Good Morning,

The congestive pattern in gold continued to frustrate players overnight, as the metal saw but a six dollar range despite a slippage in the US dollar to its lows for the year on the trade-weighted index. The greenback also traded at two-month lows against the euro, and is making the forecasts calling for a 1.46 target against the common currency looking more like they came from the Amazing Kreskin, with each passing day.

In any case, not having gold at $1050 at a time when the greenback is scraping the floor of 2009's index levels, is...not too good. We are having to lean with the projections that call for a possible $100 break in the gold price following this rubber-band congestion and the metal's inability to sail smoothly higher. But, hey we've been wrong before.

Crude oil prices drifted lower overnight as well, but the losses were initially so minor that they were almost not worth mentioning. Black gold is still practically at $68 a barrel, and we (as others) are still looking for a rational explanation as to this value equation. For now, let's call it: go figure.

New York bullion dealings started the Tuesday session with a 0.45% loss in gold, which was quoted at $949.00 per ounce against the 78.58 mark that the dollar had recovered to, on the index, and against lowered expectations of advances in equities as the trading day prepared to get underway.

In fact, reports that insiders have ramped up the level of their sales of shares to a level not seen since the toppy days of late 2007. Ominous omen, or odd observation? European shares were already seen as being at risk of truncating their recent winning run.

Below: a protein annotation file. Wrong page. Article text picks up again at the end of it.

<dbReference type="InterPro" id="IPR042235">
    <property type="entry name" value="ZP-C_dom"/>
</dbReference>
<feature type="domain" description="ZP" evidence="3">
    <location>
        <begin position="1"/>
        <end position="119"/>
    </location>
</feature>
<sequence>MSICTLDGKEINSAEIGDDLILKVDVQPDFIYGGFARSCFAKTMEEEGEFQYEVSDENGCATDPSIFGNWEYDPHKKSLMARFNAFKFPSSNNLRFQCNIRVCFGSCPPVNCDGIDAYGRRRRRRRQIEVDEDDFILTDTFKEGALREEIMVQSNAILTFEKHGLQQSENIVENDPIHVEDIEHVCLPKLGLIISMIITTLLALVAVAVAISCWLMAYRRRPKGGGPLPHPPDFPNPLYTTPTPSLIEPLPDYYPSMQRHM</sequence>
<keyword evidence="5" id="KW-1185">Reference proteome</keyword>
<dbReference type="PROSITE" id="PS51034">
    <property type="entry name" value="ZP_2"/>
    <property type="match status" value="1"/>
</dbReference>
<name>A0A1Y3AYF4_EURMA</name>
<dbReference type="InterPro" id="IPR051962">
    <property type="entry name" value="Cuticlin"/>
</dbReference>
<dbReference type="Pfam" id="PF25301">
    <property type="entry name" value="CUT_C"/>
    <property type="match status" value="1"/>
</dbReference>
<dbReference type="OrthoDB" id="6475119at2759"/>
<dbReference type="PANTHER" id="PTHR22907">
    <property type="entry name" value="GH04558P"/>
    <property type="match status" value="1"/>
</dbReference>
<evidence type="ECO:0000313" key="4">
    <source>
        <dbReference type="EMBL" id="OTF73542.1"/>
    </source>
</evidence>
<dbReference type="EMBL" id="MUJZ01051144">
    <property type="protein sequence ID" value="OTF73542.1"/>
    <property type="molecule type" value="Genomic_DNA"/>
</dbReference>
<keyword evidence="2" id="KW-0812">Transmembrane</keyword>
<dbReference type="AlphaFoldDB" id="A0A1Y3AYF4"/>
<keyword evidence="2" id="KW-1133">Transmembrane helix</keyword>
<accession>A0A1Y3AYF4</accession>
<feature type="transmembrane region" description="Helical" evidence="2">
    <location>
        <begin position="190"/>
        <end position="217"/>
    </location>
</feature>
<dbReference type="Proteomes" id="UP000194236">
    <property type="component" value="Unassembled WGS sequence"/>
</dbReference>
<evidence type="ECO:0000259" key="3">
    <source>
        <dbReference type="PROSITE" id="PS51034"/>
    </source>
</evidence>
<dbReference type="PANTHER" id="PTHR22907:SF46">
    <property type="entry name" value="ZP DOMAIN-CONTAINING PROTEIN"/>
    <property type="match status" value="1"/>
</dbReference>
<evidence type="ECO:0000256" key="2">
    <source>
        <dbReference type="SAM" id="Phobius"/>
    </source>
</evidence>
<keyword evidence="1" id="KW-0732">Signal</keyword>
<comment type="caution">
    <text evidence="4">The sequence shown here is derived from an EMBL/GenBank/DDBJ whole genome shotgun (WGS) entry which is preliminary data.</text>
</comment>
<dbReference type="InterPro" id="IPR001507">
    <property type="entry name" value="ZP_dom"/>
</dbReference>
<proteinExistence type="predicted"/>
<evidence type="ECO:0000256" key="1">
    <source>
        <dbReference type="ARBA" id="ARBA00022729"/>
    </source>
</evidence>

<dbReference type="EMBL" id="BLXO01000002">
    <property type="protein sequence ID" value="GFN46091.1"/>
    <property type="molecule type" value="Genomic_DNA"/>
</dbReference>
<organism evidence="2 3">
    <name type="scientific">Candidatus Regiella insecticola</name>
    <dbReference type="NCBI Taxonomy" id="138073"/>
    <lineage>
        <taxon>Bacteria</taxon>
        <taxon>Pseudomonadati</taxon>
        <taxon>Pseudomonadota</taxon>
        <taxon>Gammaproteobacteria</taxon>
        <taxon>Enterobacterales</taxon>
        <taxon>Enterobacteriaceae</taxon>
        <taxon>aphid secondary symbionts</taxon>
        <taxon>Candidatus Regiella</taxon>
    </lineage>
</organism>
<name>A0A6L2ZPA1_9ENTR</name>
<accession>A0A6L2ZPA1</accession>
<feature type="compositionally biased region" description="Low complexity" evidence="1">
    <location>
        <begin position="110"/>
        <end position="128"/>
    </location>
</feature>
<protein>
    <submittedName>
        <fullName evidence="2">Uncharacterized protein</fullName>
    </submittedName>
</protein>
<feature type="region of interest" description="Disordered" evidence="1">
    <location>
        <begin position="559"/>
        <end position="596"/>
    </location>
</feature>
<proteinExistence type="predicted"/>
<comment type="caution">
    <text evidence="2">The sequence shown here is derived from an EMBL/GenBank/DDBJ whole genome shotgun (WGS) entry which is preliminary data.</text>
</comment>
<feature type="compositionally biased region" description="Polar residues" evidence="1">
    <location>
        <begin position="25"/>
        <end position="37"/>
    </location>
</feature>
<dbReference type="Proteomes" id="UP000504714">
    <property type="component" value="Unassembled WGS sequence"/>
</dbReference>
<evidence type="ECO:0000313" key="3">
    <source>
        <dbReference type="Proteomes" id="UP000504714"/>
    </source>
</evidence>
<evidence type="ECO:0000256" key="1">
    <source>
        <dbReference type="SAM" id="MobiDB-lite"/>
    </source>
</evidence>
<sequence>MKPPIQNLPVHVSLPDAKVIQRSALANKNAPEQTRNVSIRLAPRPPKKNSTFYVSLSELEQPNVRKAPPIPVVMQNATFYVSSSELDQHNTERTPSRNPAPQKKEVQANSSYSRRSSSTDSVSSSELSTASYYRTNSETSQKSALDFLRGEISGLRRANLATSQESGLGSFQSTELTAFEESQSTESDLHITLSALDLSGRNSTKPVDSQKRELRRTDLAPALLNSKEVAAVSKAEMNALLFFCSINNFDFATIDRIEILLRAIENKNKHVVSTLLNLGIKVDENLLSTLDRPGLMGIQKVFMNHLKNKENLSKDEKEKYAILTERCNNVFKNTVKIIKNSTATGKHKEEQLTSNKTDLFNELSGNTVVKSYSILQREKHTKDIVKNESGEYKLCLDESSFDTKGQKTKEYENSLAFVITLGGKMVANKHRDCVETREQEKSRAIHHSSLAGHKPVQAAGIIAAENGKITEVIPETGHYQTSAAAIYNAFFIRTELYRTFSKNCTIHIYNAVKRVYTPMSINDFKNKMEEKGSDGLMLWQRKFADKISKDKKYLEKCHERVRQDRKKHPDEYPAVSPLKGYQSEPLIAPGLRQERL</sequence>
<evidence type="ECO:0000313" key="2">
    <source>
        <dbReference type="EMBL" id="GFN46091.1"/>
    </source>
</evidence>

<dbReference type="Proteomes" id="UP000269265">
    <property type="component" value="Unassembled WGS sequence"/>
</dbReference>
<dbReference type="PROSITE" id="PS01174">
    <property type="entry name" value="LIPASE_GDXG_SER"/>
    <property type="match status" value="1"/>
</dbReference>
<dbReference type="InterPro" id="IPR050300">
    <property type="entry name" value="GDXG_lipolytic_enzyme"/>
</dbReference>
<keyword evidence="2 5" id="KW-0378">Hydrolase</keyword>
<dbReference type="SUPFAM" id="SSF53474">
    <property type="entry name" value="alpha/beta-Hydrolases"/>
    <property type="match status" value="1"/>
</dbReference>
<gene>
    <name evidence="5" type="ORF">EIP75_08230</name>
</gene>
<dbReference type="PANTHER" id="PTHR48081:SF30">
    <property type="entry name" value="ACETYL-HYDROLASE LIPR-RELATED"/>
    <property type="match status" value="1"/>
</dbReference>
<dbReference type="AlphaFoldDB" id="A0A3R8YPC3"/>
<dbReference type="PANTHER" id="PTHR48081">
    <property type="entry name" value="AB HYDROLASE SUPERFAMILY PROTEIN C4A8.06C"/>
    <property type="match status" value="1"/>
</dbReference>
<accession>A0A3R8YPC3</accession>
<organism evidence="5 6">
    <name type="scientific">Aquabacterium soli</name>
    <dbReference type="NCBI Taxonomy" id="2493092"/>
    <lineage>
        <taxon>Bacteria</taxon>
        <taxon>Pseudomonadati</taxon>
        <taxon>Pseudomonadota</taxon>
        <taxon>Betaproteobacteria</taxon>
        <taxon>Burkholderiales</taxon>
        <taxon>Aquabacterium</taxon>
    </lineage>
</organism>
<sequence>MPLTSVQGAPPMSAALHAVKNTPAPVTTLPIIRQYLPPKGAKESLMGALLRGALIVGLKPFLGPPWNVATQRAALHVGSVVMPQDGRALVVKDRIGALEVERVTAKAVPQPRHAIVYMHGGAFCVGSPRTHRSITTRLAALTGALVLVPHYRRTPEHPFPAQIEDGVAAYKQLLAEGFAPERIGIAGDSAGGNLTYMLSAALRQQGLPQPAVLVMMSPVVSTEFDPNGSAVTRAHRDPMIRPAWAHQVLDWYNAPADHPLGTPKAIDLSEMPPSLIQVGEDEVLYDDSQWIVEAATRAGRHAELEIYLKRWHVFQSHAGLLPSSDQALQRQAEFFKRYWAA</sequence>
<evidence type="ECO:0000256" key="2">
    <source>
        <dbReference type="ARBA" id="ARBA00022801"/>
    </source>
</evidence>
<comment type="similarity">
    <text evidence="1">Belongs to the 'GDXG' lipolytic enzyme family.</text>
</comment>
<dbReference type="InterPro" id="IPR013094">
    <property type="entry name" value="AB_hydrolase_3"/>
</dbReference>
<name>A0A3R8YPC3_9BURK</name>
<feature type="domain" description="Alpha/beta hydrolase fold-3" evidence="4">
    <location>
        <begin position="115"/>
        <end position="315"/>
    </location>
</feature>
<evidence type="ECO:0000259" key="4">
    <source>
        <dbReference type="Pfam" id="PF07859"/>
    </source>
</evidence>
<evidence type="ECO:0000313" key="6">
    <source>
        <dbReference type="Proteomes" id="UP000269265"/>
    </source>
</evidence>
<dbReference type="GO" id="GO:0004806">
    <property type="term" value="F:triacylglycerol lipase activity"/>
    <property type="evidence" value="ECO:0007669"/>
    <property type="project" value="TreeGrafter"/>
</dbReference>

Silver dropped a nickel on the open, quoted at $13.96 an ounce, while platinum gave back only a tiny portion of yesterday's overeager gains by falling $1 to $1215 per ounce. There was no change reported in palladium, as it began the day stalled at $260 per ounce. Base metals continued to party this morning, with aluminium leading the way following a 1.7% gain. This is the white metal's longest gain in about 22 years. Here, bully, bully.

Elsewhere, Lithuania reported a 22.4% (!) drop in its annual GDP -making whatever will come out data-wise from the US (expectations of 2.4% on the negative side) later this week, like Chinese-style growth. Or, consider the 23.6% unemployment rate seen in S. Africa before attaching any label to the near-10% rate of joblessness the US is experiencing.

Speaking of the Chinese, Mr. Geithner firmly reassured them yesterday, as regards the US' intent to shrink its budget deficits. This, in order that the Chinese delegation can return home without having to pop any anti-anxiety medication when looking at their $800 billion-plus balance sheet.

As far as growing anxieties are concerned, the impending curbs on commodities positions, their nature, size, etc. has the folks at Goldman fighting the regulators with some big ammo. Whatever the outcome, the new patterns of commodity trading will undoubtedly put a significant dent in the carefree world of commodity-oriented ETFs. Can you say: shrinkage?

Keep an eye on this 'recession is easing' type of talk. Keep two eyes on Treasury auctions. Keep your hands in your pockets as gold possibly breaks for lower ground. Also keep an eye on the Spanish Inquisition. Nobody expects it. Except those who are reportedly responsible for last year's mushroom cloud in the crude oil market. They will be given...the rack.

Have a Wonderful Tuesday.